Care plan for vulnerable people needed
I was saddened when I learned that there was a strong possibility that Rainier School and four others housing special needs individuals will close as a cost-saving measure for our state. This is particularly troubling when I realize that no truly viable plan is in place for the residents who will be affected.
Simply transferring them to group homes in the community is not sufficient.
These residents have low enough cognitive function that they could easily become targets for abuse in a community setting.
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Most have multiple problems that present behavioral and physical challenges. Because of this, they need a consistent environment where they can move about freely and safely, and where their ongoing needs are sufficiently met, something a group home in the community cannot adequately provide. They also need consistent caregivers who understand and can work effectively with them. Social worker caseloads are such that oversight is inadequate and abuse is seldom discovered in a timely manner, and sometimes not at all.
Changes are inevitable in every area of life. Usually they are made to provide improved service. Yet a plan for adequate provision has not been established with this change. Until a viable plan is in place that will not compromise care and that will adequately meet the needs of this unique population, the choice to close any of these schools should not be made.
Otherwise, it can only be seen as neglect of a vulnerable population.
DONNA MORSE, Olympia
Put meters in Capitol neighborhood
A tour of the immediate streets around the state Capitol shows reductions in parking spaces for members of the public, and for those whose business is working around the state Capitol.
It is a perennial issue of conflict between homeowners who live in the area year-round, owners of homes that are used as housing and office space, and the thousands of visitors who visit the state Capitol every day.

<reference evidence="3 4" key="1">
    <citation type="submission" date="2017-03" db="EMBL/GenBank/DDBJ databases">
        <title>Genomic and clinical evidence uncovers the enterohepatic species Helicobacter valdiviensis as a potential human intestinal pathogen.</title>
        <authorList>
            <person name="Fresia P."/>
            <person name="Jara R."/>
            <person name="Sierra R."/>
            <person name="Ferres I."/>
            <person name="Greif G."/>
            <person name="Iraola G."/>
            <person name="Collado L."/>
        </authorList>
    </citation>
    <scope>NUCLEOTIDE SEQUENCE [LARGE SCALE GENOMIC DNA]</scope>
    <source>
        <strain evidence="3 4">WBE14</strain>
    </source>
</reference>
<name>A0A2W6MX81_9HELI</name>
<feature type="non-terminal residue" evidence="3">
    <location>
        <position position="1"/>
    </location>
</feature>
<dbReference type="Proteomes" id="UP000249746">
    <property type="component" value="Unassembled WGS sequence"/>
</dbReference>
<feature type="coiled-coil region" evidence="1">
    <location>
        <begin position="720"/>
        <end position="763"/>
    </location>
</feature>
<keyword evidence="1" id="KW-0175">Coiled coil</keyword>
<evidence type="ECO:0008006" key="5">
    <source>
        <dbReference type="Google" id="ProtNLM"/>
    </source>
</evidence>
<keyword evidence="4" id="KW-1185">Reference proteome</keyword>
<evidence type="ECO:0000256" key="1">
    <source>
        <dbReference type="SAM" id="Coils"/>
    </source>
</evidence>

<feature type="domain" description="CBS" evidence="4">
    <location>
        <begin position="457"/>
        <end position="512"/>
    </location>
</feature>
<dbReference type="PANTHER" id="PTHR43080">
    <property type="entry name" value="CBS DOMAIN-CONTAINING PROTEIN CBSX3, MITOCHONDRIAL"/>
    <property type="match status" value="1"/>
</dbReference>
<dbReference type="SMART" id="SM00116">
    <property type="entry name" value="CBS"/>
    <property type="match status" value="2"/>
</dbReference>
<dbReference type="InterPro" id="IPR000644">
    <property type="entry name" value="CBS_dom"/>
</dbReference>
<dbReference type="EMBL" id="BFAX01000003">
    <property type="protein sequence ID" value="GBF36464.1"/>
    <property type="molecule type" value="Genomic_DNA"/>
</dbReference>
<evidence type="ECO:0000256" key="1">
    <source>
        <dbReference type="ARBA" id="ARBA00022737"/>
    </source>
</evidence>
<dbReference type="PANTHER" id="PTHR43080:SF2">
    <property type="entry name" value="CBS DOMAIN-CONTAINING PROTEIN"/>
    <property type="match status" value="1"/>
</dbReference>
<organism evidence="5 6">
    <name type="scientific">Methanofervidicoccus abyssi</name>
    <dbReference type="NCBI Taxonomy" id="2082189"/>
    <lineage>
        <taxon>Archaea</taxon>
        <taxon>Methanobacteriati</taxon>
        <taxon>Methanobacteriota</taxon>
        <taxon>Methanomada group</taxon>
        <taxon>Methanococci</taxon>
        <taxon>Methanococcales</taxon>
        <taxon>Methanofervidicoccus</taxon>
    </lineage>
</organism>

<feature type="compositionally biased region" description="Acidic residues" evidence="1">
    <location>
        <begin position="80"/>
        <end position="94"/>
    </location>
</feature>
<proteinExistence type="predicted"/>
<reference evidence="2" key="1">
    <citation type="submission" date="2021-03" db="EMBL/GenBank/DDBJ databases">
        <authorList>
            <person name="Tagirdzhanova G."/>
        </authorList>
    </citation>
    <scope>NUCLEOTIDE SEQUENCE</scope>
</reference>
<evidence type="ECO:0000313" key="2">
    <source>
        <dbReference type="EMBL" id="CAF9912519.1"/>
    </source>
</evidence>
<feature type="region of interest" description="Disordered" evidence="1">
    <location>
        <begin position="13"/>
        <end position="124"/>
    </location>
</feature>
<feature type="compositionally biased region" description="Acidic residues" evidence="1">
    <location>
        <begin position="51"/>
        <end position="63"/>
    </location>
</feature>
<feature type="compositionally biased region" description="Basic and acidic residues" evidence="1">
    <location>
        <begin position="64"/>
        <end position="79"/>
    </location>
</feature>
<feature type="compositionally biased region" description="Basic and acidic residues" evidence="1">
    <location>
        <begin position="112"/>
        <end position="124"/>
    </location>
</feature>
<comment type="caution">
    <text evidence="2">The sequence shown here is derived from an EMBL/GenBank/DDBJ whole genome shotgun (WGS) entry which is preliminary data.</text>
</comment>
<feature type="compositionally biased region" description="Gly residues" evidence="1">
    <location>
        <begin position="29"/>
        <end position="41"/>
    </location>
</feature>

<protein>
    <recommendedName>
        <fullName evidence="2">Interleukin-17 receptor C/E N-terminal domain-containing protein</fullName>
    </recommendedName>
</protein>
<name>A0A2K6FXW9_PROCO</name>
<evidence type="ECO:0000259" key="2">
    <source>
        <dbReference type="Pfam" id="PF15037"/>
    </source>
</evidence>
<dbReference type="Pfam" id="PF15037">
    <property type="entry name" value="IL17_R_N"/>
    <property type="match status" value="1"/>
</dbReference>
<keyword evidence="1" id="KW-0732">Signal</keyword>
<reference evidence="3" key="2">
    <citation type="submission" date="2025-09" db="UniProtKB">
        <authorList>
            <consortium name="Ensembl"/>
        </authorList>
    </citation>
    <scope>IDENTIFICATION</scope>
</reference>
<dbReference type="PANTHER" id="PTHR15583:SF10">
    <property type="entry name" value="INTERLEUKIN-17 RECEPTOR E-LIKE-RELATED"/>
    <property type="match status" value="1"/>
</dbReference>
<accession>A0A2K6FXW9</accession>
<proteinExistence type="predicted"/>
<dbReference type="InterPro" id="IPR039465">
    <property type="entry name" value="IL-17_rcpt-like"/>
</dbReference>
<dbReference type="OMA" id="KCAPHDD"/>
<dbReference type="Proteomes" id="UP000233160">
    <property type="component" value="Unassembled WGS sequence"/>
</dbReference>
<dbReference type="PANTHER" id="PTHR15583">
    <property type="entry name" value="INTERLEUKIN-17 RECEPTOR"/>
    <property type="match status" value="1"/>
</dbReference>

I am not going to address the home occupancy issue, only parking.
Why not meter the neighborhood? Like Seattle, Olympia could install 9-hour, credit/debit card friendly machines that would provide the city money, control parking, and recover the loss of dozens, if not hundreds of parking spaces from construction, and most recently, bus parking.
Perhaps the city of Olympia, the state of Washington, and the community at large can analyze this or any other set of proposals to balance public access to the government and the needs of its immediate neighbors.
I expect a degree of anger on this suggestion, but given local government’s fiscal crisis, wouldn’t metering the most popular parking in the city make sense?
MICHAEL MORAN, Olympia
Add tax to rental property
The Legislature is looking for ways to raise taxes. How about a new tax on the rental of real property?
A 1.5 percent business and occupations tax on the rental of such would bring in millions of dollars from a source that is not now taxed.
Wait, what about the property taxes?
Well, I pay property taxes, and I’m not exempt from the sales tax, gas tax, etc., so why should that matter? Property taxes are a deduction on federal income taxes, so they get the money back.
A limit could be set, such as there must be more than four units for residential property or a limit on square feet for other types of property. There is a 350-unit apartment complex near my home with an average rent of about $900 a month. A 1.5 percent tax would bring in $56,700 a year. Any increase in the rental amounts to cover the new tax would raise the amount of taxes owed, so there would be little reason to raise rental rates.
DAVE JOHNSON, Tumwater
State workers hit hard by furloughs
Just a few thoughts:
The furlough proposal of state workers needs more thought. For managers and others with large salaries, it might not be a hardship, but the lower salaried clerical workers already have faced no cost-of-living increase and an increase in medical insurance premium payments. Many of these people are the sole supporters of families, helping aged parents, and they have other commitments.
What will their choices be? Will they skip needed medical visits, such as regular checkups for themselves? Will they skip some of the medications for themselves? Who comes next — their children, their parents?
Medical expenses are probably the first to go because of the deductibles and high co-pays. Where else can they cut — heat, food? Depression and morale will be hit, but they will not be able to afford help for that.
Are our leaders — elected officials, appointed officials and lawmakers — also giving up those days to lead and help? Is the union taking the same hit as the state workers? These people make far more than the average clerical staff. And most lawmakers have jobs anyway.
If these leaders give up days, it would at least help morale and maybe bring in more revenue than forcing so many days of no pay for the lower echelon.
SHARON MATHEWS, Olympia